|Trudeau, Macron and America's cretin/saboteur/bully in chief.|
When does a feud become a separation? A separation a divorce? When do arguments, sharp-tongued put-downs and perceived betrayal among allies become the collapse of the Western-dominated order that has ruled the world, under U.S. leadership, for the past seven decades?
As each day brings a new series of punches and counterpunches between
PresidentTrump and longtime U.S. partners, the question appears to be moving beyond the realm of the academic.The most recent episode began with Friday’s Group of Seven summit in Quebec, the annual chat-fest with the United States and the world’s other self-described economic leaders, Britain, Canada, France, Germany, Italy and Japan. It followed Trump’s decision not to exempt any of them from new U.S. “national security” tariffs on steel and aluminum imports.
That ruling came on the heels of nearly 18 months of clashes over climate change, trade, NATO, Iran and other issues on a list so long it is hard to remember everything on it.
“What worries me most . . . is the fact that the rules-based international order is being challenged,” European Council President Donald Tusk said as the G-7 summit got underway. What is surprising, Tusk said, is that the challenge is driven not by the “usual suspects, but by its main architect and guarantor, the U.S.”Trump’s actions, he said, “play into the hands of those who seek a new post-West order where liberal democracy and fundamental freedoms would cease to exist.”
Tusk’s usual suspects certainly include China and Russia, the latter suspended from the group after its 2014 annexation of Crimea. As Trump left Washington early Friday, he said Russia should be invited “back in” to the club.
Canadian Prime Minister Justin Trudeau and French President Emmanuel Macron held a news conference in Quebec on Thursday to hail their own close relations and said they would continue, politely, to try to convince Trump that his actions are “unacceptable” and counterproductive, even for American workers.
“We don’t know” if the confrontations will have any lasting effect, said Stephen J. Hadley, who served as President George W. Bush’s national security adviser. “First, does the accumulation of these incidents over time begin to erode trust and confidence?” Hadley said. “Secondly, what is it doing to public opinion and public views of the United States. That’s the thing the Trump people don’t sufficiently take into account.”
Trump’s attitude is often as irritating to allied leaders as are his policies, according to numerous European officials, who consistently address such issues only on the condition of anonymity to avoid making the situation worse.
Two administration officials acknowledged that Trump simply does not see allies and adversaries in the traditional way, nor any reason to couch his views in diplomatic niceties. He often describes countries that have been historically aligned with the United States, including Germany, France and Canada, as “so-called allies” who take advantage of the nation.
Trump cares very little about the traditional world order, said the officials, who spoke on the condition of anonymity about what the president has said in private. . . . .“where I’m wringing my hands is the 2020 presidential election,” said Cliff Kupchan, chairman of the Eurasia Group, which advises investors about the impact of politics on risks and opportunities in foreign markets.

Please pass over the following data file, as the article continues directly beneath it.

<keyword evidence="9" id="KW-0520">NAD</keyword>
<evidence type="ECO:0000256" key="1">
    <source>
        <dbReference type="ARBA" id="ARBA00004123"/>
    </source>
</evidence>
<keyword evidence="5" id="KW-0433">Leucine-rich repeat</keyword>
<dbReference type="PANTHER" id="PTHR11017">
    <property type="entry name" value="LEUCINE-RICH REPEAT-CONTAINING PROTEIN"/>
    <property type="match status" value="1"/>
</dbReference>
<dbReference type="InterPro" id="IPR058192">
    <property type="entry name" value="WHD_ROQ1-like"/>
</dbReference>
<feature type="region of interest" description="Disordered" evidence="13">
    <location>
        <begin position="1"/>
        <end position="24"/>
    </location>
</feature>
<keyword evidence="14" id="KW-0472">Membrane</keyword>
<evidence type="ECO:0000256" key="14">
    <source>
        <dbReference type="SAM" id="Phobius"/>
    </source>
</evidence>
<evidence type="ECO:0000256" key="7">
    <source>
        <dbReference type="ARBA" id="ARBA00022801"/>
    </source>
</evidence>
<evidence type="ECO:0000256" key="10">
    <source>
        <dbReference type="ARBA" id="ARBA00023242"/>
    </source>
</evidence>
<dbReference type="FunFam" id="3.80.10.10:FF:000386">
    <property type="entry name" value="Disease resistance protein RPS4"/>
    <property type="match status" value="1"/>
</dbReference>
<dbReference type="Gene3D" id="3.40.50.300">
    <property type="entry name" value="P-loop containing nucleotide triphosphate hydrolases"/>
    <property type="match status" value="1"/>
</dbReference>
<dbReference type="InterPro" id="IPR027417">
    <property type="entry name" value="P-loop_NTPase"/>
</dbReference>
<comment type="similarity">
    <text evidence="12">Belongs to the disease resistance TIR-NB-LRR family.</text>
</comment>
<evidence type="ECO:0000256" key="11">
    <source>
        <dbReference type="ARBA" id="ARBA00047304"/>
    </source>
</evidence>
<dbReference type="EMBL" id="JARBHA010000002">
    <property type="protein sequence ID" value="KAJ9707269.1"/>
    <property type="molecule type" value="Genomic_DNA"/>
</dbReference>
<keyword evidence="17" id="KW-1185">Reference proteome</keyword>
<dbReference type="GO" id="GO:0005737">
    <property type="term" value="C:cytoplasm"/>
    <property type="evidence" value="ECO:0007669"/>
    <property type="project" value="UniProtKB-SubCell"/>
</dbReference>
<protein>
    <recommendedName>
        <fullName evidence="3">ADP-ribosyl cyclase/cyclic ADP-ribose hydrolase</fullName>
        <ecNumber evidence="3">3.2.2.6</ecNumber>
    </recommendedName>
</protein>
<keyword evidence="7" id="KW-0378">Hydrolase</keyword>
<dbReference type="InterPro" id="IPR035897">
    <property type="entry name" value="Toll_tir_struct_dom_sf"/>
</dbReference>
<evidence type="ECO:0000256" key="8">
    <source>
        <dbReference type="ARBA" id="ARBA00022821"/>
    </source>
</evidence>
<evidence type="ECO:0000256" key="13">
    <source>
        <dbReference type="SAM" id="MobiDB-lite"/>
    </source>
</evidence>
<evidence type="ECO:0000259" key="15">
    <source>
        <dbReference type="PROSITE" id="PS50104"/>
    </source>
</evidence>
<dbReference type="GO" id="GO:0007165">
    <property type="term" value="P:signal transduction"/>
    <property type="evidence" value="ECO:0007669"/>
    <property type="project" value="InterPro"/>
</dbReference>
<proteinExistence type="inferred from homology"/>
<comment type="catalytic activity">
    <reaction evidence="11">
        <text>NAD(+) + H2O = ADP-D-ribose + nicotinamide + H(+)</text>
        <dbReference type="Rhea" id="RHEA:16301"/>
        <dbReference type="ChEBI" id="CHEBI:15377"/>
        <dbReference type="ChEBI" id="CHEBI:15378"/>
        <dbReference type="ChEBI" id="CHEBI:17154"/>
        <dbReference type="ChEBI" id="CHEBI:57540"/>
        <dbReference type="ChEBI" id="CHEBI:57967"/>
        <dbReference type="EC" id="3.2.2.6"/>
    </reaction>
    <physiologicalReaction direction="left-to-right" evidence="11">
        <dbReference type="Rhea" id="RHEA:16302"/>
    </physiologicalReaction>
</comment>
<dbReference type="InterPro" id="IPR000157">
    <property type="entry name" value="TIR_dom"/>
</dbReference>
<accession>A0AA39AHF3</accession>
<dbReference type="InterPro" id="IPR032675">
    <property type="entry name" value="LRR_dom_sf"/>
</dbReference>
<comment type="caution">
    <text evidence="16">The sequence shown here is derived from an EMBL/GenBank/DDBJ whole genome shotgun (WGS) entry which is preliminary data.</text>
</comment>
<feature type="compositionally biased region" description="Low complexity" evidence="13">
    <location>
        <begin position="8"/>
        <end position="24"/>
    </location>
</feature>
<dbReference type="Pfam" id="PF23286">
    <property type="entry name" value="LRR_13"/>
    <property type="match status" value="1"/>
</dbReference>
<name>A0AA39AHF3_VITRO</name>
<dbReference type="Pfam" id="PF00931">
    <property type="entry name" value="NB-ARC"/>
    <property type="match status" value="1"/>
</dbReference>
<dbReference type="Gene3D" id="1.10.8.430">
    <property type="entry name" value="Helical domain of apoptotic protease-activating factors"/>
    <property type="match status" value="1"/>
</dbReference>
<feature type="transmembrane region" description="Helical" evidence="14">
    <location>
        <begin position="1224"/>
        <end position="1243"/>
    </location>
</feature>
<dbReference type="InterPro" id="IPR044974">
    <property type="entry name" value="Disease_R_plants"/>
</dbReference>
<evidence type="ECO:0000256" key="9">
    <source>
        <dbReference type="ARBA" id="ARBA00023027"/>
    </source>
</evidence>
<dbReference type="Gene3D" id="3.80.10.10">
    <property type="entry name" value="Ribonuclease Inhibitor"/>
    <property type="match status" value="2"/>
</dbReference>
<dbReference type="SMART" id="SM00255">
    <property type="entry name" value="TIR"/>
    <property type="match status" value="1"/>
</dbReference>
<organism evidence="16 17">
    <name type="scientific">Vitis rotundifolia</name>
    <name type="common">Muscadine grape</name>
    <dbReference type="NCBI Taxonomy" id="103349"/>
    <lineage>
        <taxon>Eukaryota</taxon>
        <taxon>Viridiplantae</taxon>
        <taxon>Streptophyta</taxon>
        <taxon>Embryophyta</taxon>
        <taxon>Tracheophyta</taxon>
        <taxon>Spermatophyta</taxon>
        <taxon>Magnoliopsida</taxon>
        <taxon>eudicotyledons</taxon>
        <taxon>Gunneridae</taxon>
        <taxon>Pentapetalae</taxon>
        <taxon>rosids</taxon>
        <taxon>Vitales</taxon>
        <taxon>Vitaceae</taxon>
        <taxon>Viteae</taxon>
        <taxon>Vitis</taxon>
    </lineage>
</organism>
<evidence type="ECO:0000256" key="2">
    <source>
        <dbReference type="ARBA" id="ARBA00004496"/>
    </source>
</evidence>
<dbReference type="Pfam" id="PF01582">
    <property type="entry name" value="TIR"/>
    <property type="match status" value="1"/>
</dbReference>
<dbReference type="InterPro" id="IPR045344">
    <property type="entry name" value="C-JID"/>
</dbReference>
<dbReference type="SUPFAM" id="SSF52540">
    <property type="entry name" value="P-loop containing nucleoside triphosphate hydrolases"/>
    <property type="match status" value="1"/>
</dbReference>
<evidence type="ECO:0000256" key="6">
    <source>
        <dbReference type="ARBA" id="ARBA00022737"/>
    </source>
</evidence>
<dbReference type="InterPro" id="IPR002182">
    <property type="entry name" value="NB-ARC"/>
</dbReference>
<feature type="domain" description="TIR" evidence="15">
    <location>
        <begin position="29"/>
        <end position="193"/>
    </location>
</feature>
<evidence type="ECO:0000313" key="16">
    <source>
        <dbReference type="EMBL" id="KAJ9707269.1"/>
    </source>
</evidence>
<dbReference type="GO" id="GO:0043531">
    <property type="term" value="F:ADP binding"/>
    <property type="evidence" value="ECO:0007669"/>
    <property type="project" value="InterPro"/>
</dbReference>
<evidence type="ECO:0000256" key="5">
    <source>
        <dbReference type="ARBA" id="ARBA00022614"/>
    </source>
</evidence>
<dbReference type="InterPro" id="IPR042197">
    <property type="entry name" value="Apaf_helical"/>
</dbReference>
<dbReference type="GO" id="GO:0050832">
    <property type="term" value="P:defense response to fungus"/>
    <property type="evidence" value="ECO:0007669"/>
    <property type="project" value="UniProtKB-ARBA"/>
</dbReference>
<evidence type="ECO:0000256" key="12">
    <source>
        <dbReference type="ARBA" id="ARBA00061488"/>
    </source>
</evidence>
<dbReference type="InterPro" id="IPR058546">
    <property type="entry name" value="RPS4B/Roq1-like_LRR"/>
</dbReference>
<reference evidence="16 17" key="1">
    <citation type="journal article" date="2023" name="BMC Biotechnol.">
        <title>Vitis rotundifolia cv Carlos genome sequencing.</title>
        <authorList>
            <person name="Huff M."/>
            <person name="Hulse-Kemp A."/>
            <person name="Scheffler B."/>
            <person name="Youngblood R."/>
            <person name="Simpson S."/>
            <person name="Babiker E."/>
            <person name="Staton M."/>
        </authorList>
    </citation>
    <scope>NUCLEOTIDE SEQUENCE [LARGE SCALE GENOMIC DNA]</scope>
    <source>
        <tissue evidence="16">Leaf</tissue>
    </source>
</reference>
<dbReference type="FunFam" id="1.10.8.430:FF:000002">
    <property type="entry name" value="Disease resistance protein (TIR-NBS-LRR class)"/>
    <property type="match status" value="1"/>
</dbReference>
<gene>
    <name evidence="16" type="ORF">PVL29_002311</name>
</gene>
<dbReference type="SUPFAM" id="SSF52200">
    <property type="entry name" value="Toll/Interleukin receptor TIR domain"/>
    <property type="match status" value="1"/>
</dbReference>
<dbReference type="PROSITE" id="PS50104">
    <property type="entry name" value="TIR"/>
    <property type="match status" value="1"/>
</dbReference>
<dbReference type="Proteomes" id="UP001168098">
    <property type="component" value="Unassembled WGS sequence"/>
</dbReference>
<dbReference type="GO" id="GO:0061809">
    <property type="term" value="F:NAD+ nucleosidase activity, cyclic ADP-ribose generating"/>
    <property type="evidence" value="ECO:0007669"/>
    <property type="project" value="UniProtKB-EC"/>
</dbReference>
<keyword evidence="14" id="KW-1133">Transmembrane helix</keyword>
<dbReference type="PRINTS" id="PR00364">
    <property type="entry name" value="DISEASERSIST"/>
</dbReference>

PresidentTrump is reelected, and it will be very close, then during his second term, we have to worry about the end of the liberal world order,” Kupchan said. “A second term would allow him enough time to do irreparable damage to liberal institutions, to the WTO [World Trade Organization] and Bretton Woods,” the 1944 conference where the current international financial system was created, which was quickly followed by the establishment of the United Nations.
“With the petrification of a new normal involving tariffs and protectionism,” he said, “that’s the definition of the end of the world order.”
Americans have long had a love-hate relationship with Europe and foreigners in general, along with a strong current of belief that others have taken advantage of U.S. beneficence, sentiments that Trump has been more than willing to exploit. To the extent that his supporters see a lean toward isolationism as advancing their own lives and pocketbooks, Trump has reason to think he is doing something right.
But the promised benefits from tariffs and canceled trade and climate deals have yet to arrive, and many of the supposed beneficiaries, including farmers and leaders of industry and business, have expressed concern that Trump’s policies will end up hurting them.
Just as Trump’s tough talk is often directed toward his political base, U.S. allies have to answer to their own parliaments and publics, where Trump is highly unpopular.
“The American President may not mind being isolated,” Macron tweeted Thursday from Quebec, “but neither do we mind signing a 6 country agreement if need be.” The other G-7 members, he said pointedly, “represent an economic market which has the weight of history behind it and which is now a true international force.” . . . “I welcome the friendship between our peoples.” Whatever the context, he said, he would “try to maintain these links.” Macron said he had “constantly tried to convince President Trump about climate, about Iran or about trade.
As scary as the idea of a president Pence may be, America might be safer than with the continued misrule of a malignant narcissistic madman. If Trump doesn't come to his senses, I truly hope it leads to the financial ruin of much of his base - Trump's efforts to destroy healthcare will leave them even more economically vulnerable. I for one will have zero sympathy for these people who allowed hatred and bigotry to matter more than anything else.